May 2024

The Longest Day (1962)


American scenes: Andrew Marton

British scenes: Ken Annakin

German scenes: Bernhard Wicki


Americans: John Wayne, Robert Mitchum, Henry Fonda, Richard Beymer, Rod Steiger, Sal Mineo, Roddy McDowall, Eddie Albert, George Segal, Paul Anka, Red Buttons, Fabian, Mel Ferrer, Steve Forrest, Robert Ryan, Robert Wagner, Stuart Whitman

British: Richard Burton, Peter Lawford, Kenneth More, Sean Connery

Germans: Curt Jürgens, Hans Christian Blech, Heinz Reincke, Paul Hartmann, Richard Münch, Wolfgang Preiss, Peter Van Eyck, Werner Hinz, Gert Fröbe

French: Irina Demick, Christian Marquand, Georges Wilson


The king of the ’60s and ’70s epic WWII films.  One of the most colossal productions ever mounted, and a pet project of high-rolling Hollywood mogul Darryl F. Zanuck, The Longest Day was an adaptation of journalist and author Cornelius Ryan’s book of the same name, a 180 degrees chronicle of D-Day from compiled interviews from both Allied and German participants, as well as French Resistance agents and civilians.  Like Ryan’s book, the movie tells the story of the pivotal Allied invasion of Nazi-occupied France in June 1944 from every conceivable angle, from the Allied commanders risking it all on a nail-biting roll of the dice, to their harried German counterparts across the English Channel struggling to organize an effective counterattack amid hopeless confusion, to the common soldiers fighting it out on the beaches and in the hedgerows, to the French Resistance fighters doing their part to aid the liberation of their country, to the French civilians, overjoyed even as they are plunged into the middle of one of the most famous battles in history.  This is a boon to history buffs with a strong interest in the subject matter, while those less enthralled might uncharitably refer to The Longest Day as “the longest movie” (it runs a formidable three hours).  It’s not for everyone, and it lacks the intensity and immediacy of smaller-scale, more character-driven onscreen depictions of the D-Day invasion from Saving Private Ryan or Band of Brothers, but for history buffs seeking a comprehensive overview of D-Day, or fans of classic ’60s and ’70s war films, this is an epic “classic” the way they don’t make them anymore.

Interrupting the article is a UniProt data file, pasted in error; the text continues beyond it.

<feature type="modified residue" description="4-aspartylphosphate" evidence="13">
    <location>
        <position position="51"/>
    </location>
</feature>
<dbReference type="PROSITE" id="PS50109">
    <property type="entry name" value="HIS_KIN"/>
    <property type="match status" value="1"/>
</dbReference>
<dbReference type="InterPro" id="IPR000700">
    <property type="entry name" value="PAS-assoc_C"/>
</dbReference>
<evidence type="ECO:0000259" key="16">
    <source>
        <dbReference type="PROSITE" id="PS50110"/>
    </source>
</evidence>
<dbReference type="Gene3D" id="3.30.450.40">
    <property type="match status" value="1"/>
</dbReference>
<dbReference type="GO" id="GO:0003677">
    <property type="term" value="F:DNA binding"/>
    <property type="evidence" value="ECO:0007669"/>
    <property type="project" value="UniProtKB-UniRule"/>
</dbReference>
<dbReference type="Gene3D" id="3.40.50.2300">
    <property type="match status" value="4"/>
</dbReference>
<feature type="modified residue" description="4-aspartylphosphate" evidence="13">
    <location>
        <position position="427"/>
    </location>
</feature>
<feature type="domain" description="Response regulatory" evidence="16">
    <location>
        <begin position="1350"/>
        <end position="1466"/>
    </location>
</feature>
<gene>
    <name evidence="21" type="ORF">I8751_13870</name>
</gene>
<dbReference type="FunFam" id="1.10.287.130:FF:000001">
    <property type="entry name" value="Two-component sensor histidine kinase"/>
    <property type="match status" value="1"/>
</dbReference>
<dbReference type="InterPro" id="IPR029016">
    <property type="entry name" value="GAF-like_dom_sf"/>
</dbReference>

June 1944: After months of preparation, the Allied High Command is ready to launch Operation Overlord, the long-awaited—and long-delayed—invasion of Nazi-occupied France (the front lines of what Adolf Hitler has portentously dubbed “Fortress Europe”).  Despite unfavorable weather conditions, the overall Allied military commander General Dwight D. Eisenhower (Henry Grace) reluctantly gives the greenlight, unwilling to endure any further delays.  Across the English Channel, the Germans have had months to prepare as well, covering the beaches with land mines, obstacles, and pillboxes, but their uncertainty over precisely where the Allies will land, the unfavorable weather conditions lulling them into false security, and having their hands tied by their own micromanaging and complacent High Command will all contribute to their downfall.  Before dawn on June 6, 1944, paratroopers are launched inland into occupied France to help lay the groundwork and sow confusion, aided and abetted by the French Resistance, and then at dawn, a massive armada of men and ships hit the beaches of Normandy.

Like most “classic war epics” of the 1960s and 1970s (along with its “cut from the same cloth” cousins like The Battle of Britain or A Bridge Too Far), The Longest Day is overflowing with a star-studded cast to the extent where watching the movie is like playing a game of “spot the movie star”, with the American and British casts in particular a virtual roll call of anybody who was anybody at the time (and some who weren’t yet famous, like a pre-Bond Sean Connery).  And like those films, the vast array of characters and the constant rotating among them is both an asset and a detriment.  On the one hand, the huge ensemble cast gives the film great scope and helps to show every aspect of D-Day.  On the downside, the lack of focus on any individual character limits the human interest or emotional impression.  Many of the actors’ scenes are few and far between, and some simply walk on, say a few lines, and are never seen again.  The Longest Day is a chronicle of the operation itself, not a character-based drama.  While a film such as Saving Private Ryan throws us straight onto the beach and into the trenches with the common soldiers with immediacy and intensity, The Longest Day is a bird’s eye view, keeping it at more of a detached, documentary distance.